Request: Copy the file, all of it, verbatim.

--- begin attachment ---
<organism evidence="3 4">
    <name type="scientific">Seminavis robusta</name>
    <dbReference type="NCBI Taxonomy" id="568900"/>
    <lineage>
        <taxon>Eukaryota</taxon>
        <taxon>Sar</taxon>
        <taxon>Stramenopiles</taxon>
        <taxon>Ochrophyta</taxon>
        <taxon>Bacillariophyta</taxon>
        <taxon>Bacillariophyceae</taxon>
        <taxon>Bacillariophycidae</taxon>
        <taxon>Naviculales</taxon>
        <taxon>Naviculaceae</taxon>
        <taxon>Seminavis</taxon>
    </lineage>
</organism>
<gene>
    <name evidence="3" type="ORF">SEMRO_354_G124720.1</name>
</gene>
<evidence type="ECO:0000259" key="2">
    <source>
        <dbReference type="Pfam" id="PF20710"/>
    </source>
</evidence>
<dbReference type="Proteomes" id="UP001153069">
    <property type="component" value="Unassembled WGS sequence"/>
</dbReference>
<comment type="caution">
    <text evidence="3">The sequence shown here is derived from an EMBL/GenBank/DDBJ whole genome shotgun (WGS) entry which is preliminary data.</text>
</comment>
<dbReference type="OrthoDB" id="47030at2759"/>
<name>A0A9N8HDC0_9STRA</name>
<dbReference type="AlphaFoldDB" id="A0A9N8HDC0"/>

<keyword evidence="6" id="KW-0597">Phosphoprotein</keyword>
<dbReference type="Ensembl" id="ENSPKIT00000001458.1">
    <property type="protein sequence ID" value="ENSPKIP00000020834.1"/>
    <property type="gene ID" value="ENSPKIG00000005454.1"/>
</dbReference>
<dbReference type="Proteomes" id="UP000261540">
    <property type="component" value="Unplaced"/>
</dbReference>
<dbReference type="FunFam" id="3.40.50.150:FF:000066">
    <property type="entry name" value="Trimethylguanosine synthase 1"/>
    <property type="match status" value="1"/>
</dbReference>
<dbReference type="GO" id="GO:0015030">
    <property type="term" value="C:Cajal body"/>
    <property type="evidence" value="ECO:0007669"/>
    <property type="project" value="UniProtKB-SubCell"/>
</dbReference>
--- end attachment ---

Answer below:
<organism evidence="3 4">
    <name type="scientific">Seminavis robusta</name>
    <dbReference type="NCBI Taxonomy" id="568900"/>
    <lineage>
        <taxon>Eukaryota</taxon>
        <taxon>Sar</taxon>
        <taxon>Stramenopiles</taxon>
        <taxon>Ochrophyta</taxon>
        <taxon>Bacillariophyta</taxon>
        <taxon>Bacillariophyceae</taxon>
        <taxon>Bacillariophycidae</taxon>
        <taxon>Naviculales</taxon>
        <taxon>Naviculaceae</taxon>
        <taxon>Seminavis</taxon>
    </lineage>
</organism>
<gene>
    <name evidence="3" type="ORF">SEMRO_354_G124720.1</name>
</gene>
<evidence type="ECO:0000259" key="2">
    <source>
        <dbReference type="Pfam" id="PF20710"/>
    </source>
</evidence>
<dbReference type="Proteomes" id="UP001153069">
    <property type="component" value="Unassembled WGS sequence"/>
</dbReference>
<comment type="caution">
    <text evidence="3">The sequence shown here is derived from an EMBL/GenBank/DDBJ whole genome shotgun (WGS) entry which is preliminary data.</text>
</comment>
<dbReference type="OrthoDB" id="47030at2759"/>
<name>A0A9N8HDC0_9STRA</name>
<dbReference type="AlphaFoldDB" id="A0A9N8HDC0"/>

<keyword evidence="6" id="KW-0597">Phosphoprotein</keyword>
<dbReference type="Ensembl" id="ENSPKIT00000001458.1">
    <property type="protein sequence ID" value="ENSPKIP00000020834.1"/>
    <property type="gene ID" value="ENSPKIG00000005454.1"/>
</dbReference>
<dbReference type="Proteomes" id="UP000261540">
    <property type="component" value="Unplaced"/>
</dbReference>
<dbReference type="FunFam" id="3.40.50.150:FF:000066">
    <property type="entry name" value="Trimethylguanosine synthase 1"/>
    <property type="match status" value="1"/>
</dbReference>
<dbReference type="GO" id="GO:0015030">
    <property type="term" value="C:Cajal body"/>
    <property type="evidence" value="ECO:0007669"/>
    <property type="project" value="UniProtKB-SubCell"/>
</dbReference>